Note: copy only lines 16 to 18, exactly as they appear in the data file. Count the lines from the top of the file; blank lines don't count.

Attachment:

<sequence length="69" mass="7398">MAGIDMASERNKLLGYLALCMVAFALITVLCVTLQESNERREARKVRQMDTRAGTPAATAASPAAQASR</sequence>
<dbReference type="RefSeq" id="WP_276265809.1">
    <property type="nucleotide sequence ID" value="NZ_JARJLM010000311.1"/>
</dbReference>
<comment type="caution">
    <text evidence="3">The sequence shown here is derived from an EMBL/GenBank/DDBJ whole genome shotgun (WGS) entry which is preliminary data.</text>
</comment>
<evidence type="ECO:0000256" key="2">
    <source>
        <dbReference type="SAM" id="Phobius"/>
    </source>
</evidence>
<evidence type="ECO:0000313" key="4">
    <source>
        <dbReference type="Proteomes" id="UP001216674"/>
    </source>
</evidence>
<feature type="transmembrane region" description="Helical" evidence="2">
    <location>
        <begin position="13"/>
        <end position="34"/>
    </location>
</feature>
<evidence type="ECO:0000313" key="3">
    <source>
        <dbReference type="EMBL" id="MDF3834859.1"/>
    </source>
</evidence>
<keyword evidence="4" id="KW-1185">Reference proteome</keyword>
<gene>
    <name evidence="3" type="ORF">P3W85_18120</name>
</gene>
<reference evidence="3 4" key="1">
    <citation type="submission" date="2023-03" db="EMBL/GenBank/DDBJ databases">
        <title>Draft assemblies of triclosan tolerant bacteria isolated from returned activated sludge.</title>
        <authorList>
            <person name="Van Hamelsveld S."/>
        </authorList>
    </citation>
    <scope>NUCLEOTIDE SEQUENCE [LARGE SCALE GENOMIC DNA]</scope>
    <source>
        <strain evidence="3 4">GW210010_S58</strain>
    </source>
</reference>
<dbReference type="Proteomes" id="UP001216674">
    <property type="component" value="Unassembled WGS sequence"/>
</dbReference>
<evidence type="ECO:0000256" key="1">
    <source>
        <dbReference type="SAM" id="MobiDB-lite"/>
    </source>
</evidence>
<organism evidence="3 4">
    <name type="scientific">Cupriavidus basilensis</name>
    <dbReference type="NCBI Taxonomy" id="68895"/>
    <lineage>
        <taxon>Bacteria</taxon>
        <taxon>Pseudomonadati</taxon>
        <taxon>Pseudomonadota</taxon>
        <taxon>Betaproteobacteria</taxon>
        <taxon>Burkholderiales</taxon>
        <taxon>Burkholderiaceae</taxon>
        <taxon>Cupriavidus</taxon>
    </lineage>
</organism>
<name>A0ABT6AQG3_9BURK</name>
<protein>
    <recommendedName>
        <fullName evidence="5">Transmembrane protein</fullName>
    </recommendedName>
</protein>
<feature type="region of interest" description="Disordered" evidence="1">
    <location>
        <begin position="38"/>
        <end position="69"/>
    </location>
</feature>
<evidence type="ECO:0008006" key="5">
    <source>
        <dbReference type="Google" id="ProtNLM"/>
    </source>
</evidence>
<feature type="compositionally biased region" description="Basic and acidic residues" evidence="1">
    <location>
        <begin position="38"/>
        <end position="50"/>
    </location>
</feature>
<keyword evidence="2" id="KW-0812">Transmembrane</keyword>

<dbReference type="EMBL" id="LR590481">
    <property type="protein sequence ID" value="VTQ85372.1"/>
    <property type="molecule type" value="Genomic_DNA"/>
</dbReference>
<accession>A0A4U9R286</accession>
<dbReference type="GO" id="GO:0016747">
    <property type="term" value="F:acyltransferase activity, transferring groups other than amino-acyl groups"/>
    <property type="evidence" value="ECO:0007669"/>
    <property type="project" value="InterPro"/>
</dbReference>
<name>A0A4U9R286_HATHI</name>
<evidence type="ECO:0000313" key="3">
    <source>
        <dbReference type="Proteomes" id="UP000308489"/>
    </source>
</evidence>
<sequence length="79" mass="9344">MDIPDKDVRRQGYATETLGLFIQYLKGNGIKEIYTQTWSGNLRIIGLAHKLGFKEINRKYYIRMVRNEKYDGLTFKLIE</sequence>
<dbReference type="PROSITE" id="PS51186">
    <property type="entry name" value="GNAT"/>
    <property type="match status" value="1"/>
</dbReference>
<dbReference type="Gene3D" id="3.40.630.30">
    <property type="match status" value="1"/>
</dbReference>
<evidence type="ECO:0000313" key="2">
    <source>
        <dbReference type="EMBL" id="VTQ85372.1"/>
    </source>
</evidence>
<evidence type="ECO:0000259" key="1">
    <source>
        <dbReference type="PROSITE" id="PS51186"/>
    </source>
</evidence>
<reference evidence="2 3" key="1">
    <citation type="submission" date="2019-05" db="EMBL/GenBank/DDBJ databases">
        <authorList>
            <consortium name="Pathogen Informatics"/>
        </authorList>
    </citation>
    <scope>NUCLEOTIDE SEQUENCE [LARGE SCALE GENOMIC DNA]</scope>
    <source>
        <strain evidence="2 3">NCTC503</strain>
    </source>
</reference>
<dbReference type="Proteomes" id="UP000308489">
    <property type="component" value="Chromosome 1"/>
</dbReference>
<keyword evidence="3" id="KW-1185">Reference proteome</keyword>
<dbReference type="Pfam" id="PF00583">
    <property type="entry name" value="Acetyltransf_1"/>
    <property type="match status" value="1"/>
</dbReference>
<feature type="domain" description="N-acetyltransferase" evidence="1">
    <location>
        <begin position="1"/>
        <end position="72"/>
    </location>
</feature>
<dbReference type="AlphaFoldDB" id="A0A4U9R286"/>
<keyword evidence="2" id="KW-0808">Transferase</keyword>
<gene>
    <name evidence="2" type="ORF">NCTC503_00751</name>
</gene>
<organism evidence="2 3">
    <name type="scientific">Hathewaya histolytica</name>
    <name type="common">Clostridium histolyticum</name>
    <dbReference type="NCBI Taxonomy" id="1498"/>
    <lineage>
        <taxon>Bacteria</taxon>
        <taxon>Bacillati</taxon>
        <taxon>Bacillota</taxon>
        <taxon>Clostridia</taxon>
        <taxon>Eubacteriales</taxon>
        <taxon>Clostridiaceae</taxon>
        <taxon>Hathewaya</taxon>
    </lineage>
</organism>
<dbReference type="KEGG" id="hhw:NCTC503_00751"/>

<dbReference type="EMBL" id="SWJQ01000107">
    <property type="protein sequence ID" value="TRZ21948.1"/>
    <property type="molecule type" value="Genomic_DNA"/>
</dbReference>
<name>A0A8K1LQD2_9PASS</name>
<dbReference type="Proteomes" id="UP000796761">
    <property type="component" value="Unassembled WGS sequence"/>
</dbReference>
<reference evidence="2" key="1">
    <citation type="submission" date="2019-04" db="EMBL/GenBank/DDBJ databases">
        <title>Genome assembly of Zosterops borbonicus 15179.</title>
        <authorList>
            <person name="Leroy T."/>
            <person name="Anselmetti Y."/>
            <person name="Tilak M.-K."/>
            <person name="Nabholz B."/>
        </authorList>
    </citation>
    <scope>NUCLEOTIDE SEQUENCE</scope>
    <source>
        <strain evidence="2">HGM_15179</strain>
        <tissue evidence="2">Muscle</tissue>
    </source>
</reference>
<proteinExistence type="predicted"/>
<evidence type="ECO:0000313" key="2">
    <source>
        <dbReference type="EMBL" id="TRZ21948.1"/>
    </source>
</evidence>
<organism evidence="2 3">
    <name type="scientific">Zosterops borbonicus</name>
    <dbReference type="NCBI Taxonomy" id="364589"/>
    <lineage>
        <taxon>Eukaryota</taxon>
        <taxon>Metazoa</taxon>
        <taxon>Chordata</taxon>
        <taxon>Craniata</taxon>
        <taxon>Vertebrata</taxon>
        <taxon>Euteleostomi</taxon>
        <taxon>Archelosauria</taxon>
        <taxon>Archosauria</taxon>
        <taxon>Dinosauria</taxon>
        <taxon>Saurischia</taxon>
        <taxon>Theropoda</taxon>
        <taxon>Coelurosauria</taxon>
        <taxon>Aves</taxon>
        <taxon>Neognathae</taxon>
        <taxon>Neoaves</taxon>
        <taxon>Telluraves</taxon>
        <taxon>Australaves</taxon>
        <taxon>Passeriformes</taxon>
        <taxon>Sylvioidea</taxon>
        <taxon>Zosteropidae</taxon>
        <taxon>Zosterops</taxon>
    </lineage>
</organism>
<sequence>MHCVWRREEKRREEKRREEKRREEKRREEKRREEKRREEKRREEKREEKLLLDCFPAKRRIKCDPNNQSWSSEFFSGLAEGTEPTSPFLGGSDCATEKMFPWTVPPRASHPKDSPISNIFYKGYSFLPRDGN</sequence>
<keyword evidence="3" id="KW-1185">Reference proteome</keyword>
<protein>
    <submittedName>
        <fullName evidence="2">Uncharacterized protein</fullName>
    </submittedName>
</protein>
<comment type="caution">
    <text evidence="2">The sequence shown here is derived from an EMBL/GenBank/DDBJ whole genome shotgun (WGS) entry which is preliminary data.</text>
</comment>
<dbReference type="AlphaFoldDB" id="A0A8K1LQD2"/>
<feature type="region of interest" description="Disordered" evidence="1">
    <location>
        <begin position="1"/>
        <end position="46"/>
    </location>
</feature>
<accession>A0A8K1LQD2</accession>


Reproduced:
    </source>
</evidence>
<feature type="transmembrane region" description="Helical" evidence="2">